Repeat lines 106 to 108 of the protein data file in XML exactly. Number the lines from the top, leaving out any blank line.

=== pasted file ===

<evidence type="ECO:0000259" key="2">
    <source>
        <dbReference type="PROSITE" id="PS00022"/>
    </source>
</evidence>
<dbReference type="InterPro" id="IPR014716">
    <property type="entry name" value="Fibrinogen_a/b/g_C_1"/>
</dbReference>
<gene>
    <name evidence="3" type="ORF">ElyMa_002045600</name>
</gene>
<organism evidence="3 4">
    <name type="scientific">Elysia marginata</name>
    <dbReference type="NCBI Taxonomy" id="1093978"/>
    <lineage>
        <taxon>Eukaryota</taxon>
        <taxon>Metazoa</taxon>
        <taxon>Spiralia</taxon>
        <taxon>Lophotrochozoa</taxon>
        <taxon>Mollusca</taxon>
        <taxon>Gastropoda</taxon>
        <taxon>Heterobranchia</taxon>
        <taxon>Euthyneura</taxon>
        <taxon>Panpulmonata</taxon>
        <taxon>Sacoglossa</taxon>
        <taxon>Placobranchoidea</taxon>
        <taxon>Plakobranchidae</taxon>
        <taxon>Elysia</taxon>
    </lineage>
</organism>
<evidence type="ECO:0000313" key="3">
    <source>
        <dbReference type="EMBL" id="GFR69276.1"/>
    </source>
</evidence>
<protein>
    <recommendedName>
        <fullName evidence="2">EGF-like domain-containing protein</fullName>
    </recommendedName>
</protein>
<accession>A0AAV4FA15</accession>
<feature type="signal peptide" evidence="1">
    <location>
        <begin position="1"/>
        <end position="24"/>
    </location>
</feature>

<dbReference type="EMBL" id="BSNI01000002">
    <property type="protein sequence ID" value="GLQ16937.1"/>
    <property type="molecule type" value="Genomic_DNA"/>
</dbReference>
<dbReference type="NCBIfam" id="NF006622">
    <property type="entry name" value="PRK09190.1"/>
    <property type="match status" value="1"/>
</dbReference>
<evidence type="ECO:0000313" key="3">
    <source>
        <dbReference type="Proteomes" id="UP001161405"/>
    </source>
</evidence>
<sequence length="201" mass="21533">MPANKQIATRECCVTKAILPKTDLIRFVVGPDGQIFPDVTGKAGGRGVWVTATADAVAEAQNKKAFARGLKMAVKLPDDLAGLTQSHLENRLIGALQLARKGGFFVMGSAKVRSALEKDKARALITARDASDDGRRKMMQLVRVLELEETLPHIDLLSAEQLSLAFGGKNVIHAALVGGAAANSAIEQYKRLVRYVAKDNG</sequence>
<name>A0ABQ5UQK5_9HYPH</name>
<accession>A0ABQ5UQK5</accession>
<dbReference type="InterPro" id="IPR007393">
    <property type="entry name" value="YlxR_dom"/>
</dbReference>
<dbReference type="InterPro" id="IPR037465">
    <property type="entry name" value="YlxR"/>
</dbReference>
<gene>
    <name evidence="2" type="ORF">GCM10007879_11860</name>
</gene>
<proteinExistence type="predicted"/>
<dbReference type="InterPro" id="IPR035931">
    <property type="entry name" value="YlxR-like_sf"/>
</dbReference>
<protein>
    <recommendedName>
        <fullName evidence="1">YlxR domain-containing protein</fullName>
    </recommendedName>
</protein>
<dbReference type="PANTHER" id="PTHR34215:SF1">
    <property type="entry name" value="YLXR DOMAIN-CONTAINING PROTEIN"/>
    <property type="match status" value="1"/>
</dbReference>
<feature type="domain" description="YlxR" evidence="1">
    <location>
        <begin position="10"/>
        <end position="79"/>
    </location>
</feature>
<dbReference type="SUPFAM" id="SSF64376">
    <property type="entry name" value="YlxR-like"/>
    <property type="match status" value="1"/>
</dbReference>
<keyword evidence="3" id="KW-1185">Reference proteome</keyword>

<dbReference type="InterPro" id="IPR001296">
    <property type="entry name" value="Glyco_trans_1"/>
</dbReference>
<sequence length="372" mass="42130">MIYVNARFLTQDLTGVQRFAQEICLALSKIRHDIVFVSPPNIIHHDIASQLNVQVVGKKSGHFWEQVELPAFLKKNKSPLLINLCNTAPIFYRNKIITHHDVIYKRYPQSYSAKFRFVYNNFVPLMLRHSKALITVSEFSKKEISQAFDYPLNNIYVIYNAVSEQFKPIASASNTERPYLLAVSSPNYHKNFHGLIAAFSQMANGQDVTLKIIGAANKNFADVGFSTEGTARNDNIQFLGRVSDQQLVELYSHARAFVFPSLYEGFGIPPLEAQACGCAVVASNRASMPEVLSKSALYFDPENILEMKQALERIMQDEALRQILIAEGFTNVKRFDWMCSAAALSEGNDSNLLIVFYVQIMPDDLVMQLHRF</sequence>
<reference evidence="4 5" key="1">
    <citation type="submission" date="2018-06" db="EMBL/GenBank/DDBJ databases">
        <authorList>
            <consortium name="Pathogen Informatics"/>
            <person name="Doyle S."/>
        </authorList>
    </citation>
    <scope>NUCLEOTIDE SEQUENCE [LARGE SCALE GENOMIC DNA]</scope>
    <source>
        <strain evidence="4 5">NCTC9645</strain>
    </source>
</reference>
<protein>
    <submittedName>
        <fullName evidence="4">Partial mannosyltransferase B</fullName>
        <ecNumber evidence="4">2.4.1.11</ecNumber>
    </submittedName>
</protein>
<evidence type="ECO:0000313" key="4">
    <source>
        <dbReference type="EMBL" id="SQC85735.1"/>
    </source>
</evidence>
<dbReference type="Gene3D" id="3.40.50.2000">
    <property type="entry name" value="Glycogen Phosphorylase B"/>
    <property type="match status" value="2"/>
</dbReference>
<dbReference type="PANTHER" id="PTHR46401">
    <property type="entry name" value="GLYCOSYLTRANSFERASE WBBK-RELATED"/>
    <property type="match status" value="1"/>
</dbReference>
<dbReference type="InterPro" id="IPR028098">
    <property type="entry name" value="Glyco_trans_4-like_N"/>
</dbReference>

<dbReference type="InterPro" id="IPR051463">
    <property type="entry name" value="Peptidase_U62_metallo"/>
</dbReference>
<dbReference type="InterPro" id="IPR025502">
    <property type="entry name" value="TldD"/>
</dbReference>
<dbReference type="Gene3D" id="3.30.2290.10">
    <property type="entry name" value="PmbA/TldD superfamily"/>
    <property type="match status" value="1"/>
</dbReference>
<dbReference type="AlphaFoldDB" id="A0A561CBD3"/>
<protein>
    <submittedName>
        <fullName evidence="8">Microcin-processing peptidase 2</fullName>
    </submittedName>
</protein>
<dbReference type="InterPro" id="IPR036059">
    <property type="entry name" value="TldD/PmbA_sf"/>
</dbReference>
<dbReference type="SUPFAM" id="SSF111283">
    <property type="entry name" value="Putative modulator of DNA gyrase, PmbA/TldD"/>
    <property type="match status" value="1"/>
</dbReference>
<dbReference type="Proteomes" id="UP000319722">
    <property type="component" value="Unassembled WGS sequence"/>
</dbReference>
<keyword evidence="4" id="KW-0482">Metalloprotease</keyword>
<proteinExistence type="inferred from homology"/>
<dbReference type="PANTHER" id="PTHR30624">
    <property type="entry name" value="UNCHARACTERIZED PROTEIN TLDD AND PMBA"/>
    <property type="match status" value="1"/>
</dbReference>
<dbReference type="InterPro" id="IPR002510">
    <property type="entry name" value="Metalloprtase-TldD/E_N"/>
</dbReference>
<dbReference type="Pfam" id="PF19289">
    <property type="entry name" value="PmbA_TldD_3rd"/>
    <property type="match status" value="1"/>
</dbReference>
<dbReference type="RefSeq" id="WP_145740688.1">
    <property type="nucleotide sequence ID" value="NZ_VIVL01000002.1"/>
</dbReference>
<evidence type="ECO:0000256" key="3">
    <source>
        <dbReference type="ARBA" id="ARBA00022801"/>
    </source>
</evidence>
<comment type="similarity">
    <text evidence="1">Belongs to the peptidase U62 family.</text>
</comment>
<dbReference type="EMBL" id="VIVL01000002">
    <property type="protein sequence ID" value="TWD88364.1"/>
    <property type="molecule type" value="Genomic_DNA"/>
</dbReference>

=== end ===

        </authorList>
    </citation>
    <scope>NUCLEOTIDE SEQUENCE [LARGE SCALE GENOMIC DNA]</scope>